With all things considered, you must be thinking in all this commotion: What is all this fuss about? Psychopharmaceuticals of course; but what about their efficacy or it’s state of affairs? Should you even trust mental health prescription medicine to work? What I hope to cover is just that; the efficacy in pharmacology, and the crisis facing psychiatrists because of that. Much doubt has been raised in psychiatric medicine because of the crisis and much of it is because of the rigid treatment model and approach to mental illness that has not seen much change in the last decades. I, however, will get more into this next.

The Death of Psychiatry?

To any avid reader or follower of the behavioral and mental health tradition, psychiatry is known as a branch in the study of medicine which seeks detection, prevention, and treatment of mental disorders and diseases. It distinguishes itself primarily as medically based and, moreover, uses an approach to abnormal behavior and disorders predicated on the idea that all said conditions are brain-based. That is, psychological disorders, diseases, illnesses, and what have you, are brain-based; biologically based. Psychoactive medicine operates with much of the same assumptions. Hence, it is important to see that the crisis in one is the crises of the other. As we will soon see.

Funding Research In Psychopharmacology

Considering the role of funding is crucial in the assessment of any sort of validity to the idea that the science of medicine and mental health is at a crisis. This is mostly because much of the science that supports and maintains developments in psychoactive drugs is the same that supports and maintains psychiatric medicine. Also, psychiatric and psychoactive medicine focus on the functions of different parts of the brain and works off of an agreed upon model that is functional; incorporating illustrations of brain chemistry; for example, the agreed upon examples that help shed light on the levels of serotonin or epinephrine activity, or whether neurotransmitters are working distributing the right amount signals, or even, moreover, whether dendrites are sending the right degree of coding via neurotransmitters etc. Much of the brain structure and chemistry behind a psychologically psychiatry_pharma_bedfellowsfunctioning individual are then used as an example for which to judge others by. As a result, the example is used as an absolute unchanging rule of thumb which psychoactive drugs are used to sustain and regulate.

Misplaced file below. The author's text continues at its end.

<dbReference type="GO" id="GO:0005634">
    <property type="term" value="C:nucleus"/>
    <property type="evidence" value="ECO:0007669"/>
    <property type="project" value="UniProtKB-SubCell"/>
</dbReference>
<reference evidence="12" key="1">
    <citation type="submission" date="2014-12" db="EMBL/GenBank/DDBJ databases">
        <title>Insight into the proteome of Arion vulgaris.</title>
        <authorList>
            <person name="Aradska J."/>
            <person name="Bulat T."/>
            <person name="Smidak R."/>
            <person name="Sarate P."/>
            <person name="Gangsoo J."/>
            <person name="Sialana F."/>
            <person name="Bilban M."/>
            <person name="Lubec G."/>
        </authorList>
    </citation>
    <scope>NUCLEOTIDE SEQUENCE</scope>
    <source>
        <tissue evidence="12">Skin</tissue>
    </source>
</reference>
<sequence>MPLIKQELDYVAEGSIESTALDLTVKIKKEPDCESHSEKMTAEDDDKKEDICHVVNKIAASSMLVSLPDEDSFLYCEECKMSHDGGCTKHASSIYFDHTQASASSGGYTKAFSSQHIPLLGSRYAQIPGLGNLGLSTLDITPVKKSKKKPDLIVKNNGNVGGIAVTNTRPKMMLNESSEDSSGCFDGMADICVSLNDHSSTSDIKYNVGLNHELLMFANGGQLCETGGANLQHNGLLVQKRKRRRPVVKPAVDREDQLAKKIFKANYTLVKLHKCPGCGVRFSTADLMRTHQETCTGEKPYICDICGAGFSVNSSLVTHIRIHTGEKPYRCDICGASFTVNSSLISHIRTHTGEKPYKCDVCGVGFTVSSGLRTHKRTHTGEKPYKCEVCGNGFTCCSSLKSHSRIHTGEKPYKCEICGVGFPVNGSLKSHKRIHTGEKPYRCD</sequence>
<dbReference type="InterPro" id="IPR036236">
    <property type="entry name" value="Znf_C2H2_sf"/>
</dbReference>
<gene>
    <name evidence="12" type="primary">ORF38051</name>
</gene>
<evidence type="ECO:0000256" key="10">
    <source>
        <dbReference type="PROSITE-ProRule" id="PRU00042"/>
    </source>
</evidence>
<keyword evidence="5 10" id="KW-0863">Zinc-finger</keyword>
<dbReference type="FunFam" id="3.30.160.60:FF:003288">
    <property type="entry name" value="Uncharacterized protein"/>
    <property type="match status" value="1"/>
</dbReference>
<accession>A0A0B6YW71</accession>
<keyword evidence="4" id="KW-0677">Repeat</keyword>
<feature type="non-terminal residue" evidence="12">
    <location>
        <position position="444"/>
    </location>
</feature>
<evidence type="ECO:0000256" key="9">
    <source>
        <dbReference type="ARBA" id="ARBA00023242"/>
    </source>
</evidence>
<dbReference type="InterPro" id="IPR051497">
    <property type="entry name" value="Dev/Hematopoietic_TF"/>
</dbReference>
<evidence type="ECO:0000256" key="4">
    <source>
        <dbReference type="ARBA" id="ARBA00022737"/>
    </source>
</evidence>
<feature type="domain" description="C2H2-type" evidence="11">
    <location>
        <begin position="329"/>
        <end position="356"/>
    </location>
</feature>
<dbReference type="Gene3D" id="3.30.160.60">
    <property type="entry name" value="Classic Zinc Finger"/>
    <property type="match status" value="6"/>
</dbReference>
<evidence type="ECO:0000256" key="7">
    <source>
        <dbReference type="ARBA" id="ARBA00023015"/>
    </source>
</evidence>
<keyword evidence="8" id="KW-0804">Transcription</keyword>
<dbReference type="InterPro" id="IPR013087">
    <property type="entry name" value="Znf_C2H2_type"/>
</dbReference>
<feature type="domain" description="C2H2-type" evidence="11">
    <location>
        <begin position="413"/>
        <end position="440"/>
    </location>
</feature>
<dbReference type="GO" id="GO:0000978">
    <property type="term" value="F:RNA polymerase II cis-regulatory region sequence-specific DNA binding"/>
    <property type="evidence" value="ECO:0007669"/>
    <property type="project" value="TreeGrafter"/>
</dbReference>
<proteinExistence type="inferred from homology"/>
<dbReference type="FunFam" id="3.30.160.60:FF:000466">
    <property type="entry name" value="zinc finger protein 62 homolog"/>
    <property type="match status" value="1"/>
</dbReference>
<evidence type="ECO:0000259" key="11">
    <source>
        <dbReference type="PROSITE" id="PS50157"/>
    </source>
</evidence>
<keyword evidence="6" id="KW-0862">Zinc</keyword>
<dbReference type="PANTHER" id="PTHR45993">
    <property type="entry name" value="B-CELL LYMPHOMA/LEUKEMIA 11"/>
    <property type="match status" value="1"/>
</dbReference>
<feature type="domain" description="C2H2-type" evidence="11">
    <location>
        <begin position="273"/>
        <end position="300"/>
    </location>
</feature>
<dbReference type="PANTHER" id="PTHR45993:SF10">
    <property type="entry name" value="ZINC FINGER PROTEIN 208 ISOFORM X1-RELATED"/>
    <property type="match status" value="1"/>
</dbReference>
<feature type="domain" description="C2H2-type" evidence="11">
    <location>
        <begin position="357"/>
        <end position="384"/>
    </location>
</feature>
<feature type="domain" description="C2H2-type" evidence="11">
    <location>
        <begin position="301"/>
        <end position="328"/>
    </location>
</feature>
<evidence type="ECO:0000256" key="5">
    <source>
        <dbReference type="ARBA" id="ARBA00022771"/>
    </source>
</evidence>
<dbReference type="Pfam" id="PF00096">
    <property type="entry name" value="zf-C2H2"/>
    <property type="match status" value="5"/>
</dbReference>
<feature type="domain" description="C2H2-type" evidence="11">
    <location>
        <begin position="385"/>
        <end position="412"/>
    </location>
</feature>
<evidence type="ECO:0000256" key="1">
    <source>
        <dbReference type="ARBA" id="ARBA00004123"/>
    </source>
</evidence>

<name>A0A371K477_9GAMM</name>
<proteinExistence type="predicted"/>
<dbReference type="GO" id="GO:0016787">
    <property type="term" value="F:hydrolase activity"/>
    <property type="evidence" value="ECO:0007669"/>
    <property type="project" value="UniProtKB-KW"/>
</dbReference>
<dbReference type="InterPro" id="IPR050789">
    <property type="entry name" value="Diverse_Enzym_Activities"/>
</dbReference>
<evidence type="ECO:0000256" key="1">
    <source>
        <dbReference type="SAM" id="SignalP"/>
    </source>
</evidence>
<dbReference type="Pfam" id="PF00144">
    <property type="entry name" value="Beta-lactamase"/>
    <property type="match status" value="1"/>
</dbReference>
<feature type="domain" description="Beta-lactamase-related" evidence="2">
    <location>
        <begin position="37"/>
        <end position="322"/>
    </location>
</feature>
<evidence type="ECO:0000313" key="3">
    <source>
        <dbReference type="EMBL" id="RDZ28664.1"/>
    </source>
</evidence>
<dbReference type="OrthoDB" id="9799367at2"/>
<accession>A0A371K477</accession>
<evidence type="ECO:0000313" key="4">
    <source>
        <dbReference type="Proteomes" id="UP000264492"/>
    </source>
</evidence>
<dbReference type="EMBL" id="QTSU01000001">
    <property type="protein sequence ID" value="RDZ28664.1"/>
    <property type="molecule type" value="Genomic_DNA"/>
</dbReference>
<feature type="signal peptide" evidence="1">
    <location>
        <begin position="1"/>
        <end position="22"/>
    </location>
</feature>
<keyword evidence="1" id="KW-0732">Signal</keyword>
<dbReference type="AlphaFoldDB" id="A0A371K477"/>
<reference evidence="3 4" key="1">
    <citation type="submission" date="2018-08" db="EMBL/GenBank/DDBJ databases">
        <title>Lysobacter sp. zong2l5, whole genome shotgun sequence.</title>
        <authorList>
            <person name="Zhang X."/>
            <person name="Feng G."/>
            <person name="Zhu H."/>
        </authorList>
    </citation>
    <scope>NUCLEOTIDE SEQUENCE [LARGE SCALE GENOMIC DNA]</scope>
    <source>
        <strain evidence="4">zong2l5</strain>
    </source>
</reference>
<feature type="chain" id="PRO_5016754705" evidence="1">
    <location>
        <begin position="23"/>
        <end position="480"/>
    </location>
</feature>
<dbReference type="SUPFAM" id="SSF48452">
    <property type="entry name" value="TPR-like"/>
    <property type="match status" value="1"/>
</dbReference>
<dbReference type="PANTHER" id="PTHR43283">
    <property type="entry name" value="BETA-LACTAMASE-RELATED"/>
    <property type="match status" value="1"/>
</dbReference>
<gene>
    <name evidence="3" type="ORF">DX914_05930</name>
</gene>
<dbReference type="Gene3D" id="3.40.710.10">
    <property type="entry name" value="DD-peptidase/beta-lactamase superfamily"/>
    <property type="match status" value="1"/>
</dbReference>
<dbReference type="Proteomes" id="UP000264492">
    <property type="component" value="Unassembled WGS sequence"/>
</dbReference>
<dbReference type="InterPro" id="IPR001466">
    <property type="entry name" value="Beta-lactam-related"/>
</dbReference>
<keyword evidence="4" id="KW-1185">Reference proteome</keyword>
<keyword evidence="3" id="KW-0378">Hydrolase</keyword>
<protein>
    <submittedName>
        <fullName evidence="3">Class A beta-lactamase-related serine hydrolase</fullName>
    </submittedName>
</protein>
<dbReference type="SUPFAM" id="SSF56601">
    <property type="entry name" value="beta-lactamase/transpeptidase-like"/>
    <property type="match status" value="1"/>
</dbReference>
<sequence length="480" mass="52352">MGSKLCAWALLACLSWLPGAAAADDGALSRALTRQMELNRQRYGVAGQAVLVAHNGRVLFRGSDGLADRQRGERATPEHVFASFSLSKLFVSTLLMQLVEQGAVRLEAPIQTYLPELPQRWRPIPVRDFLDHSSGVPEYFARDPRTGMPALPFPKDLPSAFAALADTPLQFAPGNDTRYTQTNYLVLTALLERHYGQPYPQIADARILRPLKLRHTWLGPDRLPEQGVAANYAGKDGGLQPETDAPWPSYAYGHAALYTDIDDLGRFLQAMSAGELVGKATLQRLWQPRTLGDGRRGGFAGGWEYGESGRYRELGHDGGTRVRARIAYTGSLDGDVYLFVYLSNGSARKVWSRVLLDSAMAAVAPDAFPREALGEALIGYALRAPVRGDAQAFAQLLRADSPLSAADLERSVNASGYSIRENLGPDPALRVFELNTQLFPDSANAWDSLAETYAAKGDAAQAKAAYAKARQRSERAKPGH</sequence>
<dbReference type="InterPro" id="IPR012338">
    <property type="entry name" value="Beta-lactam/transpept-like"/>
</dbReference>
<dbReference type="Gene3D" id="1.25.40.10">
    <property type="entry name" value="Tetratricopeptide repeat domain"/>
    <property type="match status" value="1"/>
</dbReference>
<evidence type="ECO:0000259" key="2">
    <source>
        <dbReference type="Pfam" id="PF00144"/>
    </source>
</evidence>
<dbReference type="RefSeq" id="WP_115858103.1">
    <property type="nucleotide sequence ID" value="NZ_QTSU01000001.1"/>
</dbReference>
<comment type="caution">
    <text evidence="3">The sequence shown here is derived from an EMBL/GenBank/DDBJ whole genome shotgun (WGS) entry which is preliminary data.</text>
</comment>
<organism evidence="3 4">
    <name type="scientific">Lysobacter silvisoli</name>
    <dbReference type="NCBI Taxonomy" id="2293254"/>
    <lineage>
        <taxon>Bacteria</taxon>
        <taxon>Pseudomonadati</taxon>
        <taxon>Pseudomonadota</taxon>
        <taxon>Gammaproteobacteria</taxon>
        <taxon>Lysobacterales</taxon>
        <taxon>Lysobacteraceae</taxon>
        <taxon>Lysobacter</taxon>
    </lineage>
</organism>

Nevertheless, funding being given to research in the pharmaceutical industry is absolutely important to keep up with the continuing developments in mental health and so the possibility of funders withdrawing support would be disastrous. However, to much of the dismay, that is just what is happening according to a statement made in the European College of Neuropharmacology (2011a);